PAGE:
1 A sharp blow or stroke with the hand or a heavy instrument.
1884 Murfree In Tenn 83 He hain’t struck a lick of work fur nigh on ter a month. 1937 Hall Coll. Gatlinburg TN “Let’s make it a sure lick this time” = here a fatal blow in a folk tale told by Lewis Reagan. 1939 Hall. Coll. Proctor NC. “Just hack it down. It’ll fall just in a minute. Just hack it,” he says. I struck a few licks on it, and it was just a little birch. (Dan Cable) ibid. Sugarlands, TN I knocked [the bear] in the head ever so many licks before I could get it to roll over and hush hollerin’. (Steve Cole) 1994 Walker Life History 75 The first lick he throwed he hit that wildcat and knocked it out.
[OED lick n¹ 4a”a smart blow”; DARE chiefly South, South Midland, Texas, Oklahoma]
2 The smallest amount (usu in negative contexts).
1956 Hall Coll. Mt. Sterling NC He never worked a lick (Mitchell Sutton 1967 DARE (Maryville TN).
3 A supply of salt for ranging animals to lick as desired, often left in a cavity cut into a log. See also lick log.
1937 Hall Coll. A laurel lick [is] where deer used to come. [= a salt lick placed in a laurel thicket].
4 See citation.
1974 Fink Bits Mt Speech 15 = molasses. “Give him some lick for his dodger.”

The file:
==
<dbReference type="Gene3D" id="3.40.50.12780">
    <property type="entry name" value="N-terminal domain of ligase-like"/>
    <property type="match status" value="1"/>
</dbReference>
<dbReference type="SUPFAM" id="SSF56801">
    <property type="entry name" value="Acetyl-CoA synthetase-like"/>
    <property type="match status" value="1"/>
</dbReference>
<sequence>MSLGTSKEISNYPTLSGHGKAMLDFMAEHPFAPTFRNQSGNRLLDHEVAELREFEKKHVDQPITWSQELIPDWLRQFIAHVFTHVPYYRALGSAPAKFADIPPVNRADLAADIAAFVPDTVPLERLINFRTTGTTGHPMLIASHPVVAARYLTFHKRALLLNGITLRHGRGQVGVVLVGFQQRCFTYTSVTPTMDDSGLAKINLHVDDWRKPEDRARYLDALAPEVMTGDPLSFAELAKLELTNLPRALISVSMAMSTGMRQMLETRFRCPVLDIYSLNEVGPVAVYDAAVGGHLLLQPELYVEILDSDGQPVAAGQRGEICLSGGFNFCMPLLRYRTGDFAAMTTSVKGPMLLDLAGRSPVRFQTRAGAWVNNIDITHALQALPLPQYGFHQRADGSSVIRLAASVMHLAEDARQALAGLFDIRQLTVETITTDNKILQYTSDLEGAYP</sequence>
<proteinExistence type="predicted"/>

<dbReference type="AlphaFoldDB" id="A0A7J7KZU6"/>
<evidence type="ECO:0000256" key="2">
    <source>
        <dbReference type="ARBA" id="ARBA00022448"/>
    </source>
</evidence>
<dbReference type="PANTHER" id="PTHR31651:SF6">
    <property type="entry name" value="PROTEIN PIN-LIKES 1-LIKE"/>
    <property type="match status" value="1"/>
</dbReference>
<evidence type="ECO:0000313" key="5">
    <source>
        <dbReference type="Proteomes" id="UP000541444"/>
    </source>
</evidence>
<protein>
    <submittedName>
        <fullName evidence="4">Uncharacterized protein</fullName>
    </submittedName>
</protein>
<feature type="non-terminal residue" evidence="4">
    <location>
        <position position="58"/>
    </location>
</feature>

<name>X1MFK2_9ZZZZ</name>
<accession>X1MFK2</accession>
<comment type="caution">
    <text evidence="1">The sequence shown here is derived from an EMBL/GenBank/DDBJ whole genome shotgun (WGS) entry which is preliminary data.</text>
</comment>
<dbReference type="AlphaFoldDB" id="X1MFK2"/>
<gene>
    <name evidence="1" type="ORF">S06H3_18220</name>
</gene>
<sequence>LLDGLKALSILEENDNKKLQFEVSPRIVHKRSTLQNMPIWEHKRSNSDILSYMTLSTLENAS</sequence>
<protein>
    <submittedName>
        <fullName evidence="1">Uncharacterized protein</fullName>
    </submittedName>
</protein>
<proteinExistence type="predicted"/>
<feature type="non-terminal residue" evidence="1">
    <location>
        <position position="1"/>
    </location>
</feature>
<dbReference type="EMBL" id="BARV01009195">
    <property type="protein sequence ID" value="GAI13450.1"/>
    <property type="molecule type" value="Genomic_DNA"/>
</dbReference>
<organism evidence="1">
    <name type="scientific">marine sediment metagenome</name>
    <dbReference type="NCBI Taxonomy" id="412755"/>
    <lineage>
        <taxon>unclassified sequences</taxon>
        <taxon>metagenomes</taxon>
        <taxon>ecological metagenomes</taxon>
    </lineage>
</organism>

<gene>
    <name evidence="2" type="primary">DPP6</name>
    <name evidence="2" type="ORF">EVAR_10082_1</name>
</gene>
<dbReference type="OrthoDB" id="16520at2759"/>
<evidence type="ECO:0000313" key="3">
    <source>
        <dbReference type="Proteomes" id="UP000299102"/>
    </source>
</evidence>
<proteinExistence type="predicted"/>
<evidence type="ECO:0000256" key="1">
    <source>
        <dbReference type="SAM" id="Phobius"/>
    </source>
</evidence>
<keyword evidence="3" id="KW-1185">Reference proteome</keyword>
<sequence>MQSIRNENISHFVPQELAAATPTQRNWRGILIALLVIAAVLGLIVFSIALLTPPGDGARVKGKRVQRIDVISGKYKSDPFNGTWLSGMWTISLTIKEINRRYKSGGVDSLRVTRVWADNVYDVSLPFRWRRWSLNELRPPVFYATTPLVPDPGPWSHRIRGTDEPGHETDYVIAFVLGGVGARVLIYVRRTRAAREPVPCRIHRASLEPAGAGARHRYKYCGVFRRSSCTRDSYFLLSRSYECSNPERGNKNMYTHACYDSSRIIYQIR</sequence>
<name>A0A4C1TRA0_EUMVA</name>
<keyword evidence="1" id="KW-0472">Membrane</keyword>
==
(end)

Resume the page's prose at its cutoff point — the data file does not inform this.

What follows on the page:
As you can see from the dictionary entry, lick is a pretty important word in Appalachia. I most commonly hear it, and use it in the manner of number 2: “He ain’t got a lick of sense” or “She won’t strike a lick at anything unless somebody stands over her and makes her.”
A few other lick usages that come to mind:
- A lick and a promise is said when a job or task is completed in a hurry and not with the usual thoroughness. Example: “I ran short of time. I gave the house a lick and promise. I know they’re company but it’ll have to do.
- Lick one’s calf again: means the job or task wasn’t done right and you need to do it over.
- Lick thumbs: to come to an agreement (I’ve never heard this one, but it was in the dictionary).
Come cook with me!
MOUNTAIN FLAVORS – TRADITIONAL APPALACHIAN COOKING
Location: John C. Campbell Folk School – Brasstown, NC
Date: Sunday, June 23 – Saturday, June 29, 2019
Instructors: Carolyn Anderson, Tipper Pressley
Experience the traditional Appalachian method of cooking, putting up, and preserving the bounty from nature’s garden. Receive hands-on training to make and process a variety of jellies, jams, and pickles for winter eating. You’ll also learn the importance of dessert in Appalachian culture and discover how to easily make the fanciest of traditional cakes. Completing this week of cultural foods, a day of bread making will produce biscuits and cornbread. All levels welcome.
Along with all that goodness Carolyn and I have planned a couple of field trips to allow students to see how local folks produce food for their families. The Folk School offers scholarships you can go here to find out more about them. For the rest of the class details go here.